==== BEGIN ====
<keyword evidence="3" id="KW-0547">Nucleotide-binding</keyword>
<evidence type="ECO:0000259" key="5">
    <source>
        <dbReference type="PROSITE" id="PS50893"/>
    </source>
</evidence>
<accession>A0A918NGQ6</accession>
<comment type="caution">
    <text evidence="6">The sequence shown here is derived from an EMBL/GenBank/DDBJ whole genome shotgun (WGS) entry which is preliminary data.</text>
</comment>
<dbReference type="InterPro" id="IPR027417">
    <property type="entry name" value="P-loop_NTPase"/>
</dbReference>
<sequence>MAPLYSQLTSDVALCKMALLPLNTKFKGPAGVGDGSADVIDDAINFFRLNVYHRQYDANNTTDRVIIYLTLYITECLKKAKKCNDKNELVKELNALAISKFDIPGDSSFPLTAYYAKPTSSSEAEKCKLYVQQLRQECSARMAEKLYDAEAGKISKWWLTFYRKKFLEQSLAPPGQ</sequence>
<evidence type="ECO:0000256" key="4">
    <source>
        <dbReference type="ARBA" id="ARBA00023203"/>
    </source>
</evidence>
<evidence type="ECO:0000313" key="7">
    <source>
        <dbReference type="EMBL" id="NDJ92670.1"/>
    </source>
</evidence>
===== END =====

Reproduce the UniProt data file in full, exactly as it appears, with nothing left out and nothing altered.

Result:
<keyword evidence="3" id="KW-0547">Nucleotide-binding</keyword>
<evidence type="ECO:0000259" key="5">
    <source>
        <dbReference type="PROSITE" id="PS50893"/>
    </source>
</evidence>
<accession>A0A918NGQ6</accession>
<comment type="caution">
    <text evidence="6">The sequence shown here is derived from an EMBL/GenBank/DDBJ whole genome shotgun (WGS) entry which is preliminary data.</text>
</comment>
<dbReference type="InterPro" id="IPR027417">
    <property type="entry name" value="P-loop_NTPase"/>
</dbReference>
<sequence>MAPLYSQLTSDVALCKMALLPLNTKFKGPAGVGDGSADVIDDAINFFRLNVYHRQYDANNTTDRVIIYLTLYITECLKKAKKCNDKNELVKELNALAISKFDIPGDSSFPLTAYYAKPTSSSEAEKCKLYVQQLRQECSARMAEKLYDAEAGKISKWWLTFYRKKFLEQSLAPPGQ</sequence>
<evidence type="ECO:0000256" key="4">
    <source>
        <dbReference type="ARBA" id="ARBA00023203"/>
    </source>
</evidence>
<evidence type="ECO:0000313" key="7">
    <source>
        <dbReference type="EMBL" id="NDJ92670.1"/>
    </source>
</evidence>